Guest posts are the latest web marketing technique to put a company’s name in front of an audience.
These are, supposedly, relevant articles written by a writer not affiliated with the website that posts them. They always include links back to a sponsor’s site; hopefully, those links are relevant as well.
I don’t think these guest posts are necessarily bad, provided they provide accurate, relevant information that you might find useful. So far, I’ve posted three of them.
However, what used to be an infrequent request has now grown to 3-4 proposals a day! While many of these, I suspect, are spam come-ons, a few are legitimate. I just can’t tell, immediately, which those might be. So I put together a set of rules that I send to anyone that asks as a way to winnow the wheat from the chaff.
LARRY’S RULES ON GUEST POSTS
Thanks for inquiring. Here are our rules for guest posts:
Our audience is professional media creators, with a high-level of sophistication with both technology and software. Consumer-oriented or generic business titles are not of interest to us.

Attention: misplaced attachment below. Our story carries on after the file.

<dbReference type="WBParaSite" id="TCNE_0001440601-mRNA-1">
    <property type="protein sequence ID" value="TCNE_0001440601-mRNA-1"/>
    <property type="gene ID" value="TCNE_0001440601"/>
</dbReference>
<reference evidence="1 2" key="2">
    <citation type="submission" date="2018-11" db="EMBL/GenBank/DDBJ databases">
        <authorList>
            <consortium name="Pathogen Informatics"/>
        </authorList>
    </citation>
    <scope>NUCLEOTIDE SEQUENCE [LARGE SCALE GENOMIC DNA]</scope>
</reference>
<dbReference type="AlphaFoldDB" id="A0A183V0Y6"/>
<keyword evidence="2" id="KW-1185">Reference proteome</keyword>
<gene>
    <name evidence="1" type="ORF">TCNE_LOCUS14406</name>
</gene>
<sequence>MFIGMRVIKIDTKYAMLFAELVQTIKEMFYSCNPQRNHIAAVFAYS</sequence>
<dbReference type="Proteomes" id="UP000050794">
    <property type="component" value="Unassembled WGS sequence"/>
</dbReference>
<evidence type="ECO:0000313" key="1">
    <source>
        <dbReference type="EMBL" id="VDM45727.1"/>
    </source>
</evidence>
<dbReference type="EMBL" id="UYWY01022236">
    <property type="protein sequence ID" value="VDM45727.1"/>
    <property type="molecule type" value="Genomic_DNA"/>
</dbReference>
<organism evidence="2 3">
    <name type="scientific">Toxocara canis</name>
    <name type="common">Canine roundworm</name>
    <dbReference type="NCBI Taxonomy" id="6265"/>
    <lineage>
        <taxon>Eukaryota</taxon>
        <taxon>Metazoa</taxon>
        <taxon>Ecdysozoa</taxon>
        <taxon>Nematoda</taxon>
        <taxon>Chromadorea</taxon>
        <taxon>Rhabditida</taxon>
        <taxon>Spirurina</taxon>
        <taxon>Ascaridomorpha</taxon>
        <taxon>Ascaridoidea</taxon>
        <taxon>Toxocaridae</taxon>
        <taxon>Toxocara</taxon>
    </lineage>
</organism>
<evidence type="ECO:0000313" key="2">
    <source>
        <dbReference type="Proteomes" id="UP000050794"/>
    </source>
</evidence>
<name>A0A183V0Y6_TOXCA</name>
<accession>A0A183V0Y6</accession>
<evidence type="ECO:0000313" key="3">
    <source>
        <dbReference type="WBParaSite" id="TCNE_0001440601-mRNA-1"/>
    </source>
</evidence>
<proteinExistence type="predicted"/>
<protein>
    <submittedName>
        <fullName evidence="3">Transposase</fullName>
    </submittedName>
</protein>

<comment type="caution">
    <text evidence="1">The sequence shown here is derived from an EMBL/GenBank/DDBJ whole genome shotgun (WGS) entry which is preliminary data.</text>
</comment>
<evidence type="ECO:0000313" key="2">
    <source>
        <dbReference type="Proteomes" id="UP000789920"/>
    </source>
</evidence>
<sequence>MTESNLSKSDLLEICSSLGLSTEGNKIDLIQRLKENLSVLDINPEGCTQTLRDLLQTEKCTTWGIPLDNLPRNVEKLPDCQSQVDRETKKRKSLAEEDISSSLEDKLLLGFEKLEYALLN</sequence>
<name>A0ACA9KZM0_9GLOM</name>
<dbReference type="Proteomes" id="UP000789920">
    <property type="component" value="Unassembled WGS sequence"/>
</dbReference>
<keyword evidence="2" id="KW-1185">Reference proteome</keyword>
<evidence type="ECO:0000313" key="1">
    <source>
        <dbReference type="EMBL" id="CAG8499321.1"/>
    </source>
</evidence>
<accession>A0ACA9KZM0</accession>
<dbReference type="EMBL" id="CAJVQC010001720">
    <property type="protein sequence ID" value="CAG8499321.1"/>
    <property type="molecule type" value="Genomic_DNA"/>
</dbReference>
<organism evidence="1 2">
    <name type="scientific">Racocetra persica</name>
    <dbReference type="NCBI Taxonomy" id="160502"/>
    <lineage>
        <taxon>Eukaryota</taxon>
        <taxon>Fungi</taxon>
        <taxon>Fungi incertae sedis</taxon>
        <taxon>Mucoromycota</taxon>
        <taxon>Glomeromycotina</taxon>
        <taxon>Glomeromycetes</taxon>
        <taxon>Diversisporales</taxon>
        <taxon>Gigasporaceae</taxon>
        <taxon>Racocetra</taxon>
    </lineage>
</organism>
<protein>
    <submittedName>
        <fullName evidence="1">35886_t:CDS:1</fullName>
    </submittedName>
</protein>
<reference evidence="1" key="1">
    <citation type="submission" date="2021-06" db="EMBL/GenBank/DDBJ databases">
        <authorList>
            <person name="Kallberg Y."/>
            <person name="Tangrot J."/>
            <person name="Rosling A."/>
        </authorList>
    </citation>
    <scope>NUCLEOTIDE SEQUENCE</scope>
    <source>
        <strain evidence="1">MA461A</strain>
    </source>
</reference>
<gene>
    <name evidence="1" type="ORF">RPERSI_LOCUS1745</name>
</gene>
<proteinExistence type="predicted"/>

This means we are interested in articles about media technology and post-production.
Based upon past experience, it would save both of us time if you could send me an outline of what you want to write about. This helps us make sure you are on-target before you start actually writing the article.
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It always tickles me how quickly I never hear from almost all of these folks again. However, there are a few who are actually serious about doing a good job They respond and, in three cases, have created something worth sharing with you.
Since I’m now adding periodic guest posts to my website, I want to share with you the criteria I consider before I post them.